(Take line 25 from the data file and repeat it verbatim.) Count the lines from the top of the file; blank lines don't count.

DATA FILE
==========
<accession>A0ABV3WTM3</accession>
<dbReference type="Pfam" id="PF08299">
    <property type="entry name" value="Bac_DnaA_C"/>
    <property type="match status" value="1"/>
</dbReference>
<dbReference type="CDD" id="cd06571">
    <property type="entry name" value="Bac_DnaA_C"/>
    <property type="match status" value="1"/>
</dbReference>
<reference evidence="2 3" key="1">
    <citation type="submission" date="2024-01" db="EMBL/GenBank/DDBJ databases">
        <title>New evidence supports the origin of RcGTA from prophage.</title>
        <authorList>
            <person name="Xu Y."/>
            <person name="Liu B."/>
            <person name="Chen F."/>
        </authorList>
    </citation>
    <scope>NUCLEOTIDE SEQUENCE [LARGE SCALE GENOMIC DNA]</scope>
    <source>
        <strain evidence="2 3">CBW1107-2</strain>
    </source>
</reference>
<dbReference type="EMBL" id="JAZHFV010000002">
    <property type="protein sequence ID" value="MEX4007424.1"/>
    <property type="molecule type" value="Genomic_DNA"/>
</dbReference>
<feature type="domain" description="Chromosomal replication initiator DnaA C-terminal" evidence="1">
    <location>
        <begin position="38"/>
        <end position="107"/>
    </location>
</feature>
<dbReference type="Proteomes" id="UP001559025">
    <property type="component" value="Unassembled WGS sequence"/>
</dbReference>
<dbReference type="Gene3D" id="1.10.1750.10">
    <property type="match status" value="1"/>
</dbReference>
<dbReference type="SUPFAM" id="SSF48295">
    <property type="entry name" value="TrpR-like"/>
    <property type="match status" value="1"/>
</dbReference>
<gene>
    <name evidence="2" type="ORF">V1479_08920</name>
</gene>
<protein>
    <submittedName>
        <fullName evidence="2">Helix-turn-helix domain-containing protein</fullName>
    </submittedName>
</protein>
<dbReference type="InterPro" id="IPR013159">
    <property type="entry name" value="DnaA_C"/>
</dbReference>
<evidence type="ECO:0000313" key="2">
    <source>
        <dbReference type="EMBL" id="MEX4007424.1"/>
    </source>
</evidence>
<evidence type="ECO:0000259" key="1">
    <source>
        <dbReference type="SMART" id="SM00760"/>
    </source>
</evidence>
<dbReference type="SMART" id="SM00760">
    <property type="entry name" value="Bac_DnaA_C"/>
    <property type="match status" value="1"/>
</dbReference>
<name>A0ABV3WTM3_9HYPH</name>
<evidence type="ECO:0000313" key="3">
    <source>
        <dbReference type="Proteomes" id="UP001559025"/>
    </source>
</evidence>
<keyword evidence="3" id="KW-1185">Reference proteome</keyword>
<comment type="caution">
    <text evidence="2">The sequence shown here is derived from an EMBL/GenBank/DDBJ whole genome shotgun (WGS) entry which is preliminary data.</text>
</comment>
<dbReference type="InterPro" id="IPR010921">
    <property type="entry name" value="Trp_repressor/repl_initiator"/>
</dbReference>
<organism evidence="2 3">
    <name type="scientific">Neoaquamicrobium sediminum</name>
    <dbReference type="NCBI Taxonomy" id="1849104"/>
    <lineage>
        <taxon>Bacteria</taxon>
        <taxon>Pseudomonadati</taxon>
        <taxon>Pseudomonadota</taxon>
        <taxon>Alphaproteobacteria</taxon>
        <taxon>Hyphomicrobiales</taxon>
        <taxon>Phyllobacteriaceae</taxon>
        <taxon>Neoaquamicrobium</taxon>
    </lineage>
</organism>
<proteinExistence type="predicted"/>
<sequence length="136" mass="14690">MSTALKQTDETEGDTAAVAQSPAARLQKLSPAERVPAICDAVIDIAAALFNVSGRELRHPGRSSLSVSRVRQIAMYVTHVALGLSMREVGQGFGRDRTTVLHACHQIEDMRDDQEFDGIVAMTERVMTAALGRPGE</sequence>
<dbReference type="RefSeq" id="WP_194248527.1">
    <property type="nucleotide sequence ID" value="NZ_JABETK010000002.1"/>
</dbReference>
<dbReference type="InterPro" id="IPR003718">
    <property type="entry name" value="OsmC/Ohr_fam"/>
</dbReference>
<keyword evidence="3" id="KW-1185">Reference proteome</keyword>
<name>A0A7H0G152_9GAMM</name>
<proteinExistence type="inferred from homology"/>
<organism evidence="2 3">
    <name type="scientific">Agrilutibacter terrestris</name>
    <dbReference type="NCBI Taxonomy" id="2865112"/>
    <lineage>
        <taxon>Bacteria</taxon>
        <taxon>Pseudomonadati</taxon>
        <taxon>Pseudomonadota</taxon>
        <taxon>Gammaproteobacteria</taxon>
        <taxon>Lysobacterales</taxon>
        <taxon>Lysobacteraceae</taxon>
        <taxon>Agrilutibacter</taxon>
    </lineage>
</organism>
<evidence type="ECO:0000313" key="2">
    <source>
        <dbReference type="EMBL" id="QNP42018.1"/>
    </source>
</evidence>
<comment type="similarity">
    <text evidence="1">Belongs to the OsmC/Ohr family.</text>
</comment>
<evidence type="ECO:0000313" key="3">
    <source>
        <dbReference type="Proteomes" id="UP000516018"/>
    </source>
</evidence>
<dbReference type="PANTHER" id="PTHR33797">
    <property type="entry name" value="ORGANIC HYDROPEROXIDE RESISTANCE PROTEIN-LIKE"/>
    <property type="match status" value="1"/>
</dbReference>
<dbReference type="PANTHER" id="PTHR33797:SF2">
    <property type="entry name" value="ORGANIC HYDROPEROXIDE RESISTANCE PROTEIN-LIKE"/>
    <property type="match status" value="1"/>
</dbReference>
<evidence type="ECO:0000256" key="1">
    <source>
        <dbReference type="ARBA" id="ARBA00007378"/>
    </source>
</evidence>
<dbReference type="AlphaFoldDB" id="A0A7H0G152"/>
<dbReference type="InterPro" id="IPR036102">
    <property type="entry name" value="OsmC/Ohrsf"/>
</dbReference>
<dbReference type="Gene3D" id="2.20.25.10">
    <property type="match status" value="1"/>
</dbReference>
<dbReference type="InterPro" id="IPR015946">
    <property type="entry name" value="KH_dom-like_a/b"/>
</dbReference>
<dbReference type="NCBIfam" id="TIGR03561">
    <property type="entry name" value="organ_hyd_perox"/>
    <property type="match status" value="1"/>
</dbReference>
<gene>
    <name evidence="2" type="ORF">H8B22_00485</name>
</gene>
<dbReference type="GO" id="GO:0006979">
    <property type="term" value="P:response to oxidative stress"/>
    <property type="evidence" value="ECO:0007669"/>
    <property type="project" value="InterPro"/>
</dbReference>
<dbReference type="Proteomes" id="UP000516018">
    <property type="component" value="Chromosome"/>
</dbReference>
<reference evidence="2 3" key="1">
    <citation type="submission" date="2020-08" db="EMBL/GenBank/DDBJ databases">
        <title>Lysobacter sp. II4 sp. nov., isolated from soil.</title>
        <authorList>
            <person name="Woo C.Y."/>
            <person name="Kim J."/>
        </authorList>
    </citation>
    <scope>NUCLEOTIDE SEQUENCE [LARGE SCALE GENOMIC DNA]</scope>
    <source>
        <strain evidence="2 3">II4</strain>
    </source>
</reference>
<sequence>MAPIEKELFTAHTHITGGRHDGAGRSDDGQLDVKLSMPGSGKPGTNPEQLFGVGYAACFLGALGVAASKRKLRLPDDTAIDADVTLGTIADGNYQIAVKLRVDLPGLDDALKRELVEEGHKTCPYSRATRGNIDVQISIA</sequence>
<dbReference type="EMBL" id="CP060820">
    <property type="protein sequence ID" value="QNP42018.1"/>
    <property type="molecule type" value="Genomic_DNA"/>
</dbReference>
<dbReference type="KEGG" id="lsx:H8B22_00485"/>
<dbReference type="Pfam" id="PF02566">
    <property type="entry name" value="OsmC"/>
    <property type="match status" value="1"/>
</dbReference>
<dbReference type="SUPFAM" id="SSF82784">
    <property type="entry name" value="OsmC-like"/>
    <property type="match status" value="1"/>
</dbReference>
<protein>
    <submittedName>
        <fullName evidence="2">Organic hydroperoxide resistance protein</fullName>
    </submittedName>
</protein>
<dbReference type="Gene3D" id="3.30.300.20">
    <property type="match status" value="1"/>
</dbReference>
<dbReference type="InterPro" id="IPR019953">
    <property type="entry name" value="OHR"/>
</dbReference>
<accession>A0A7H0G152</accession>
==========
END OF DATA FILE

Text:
    <property type="protein sequence ID" value="MEX4007424.1"/>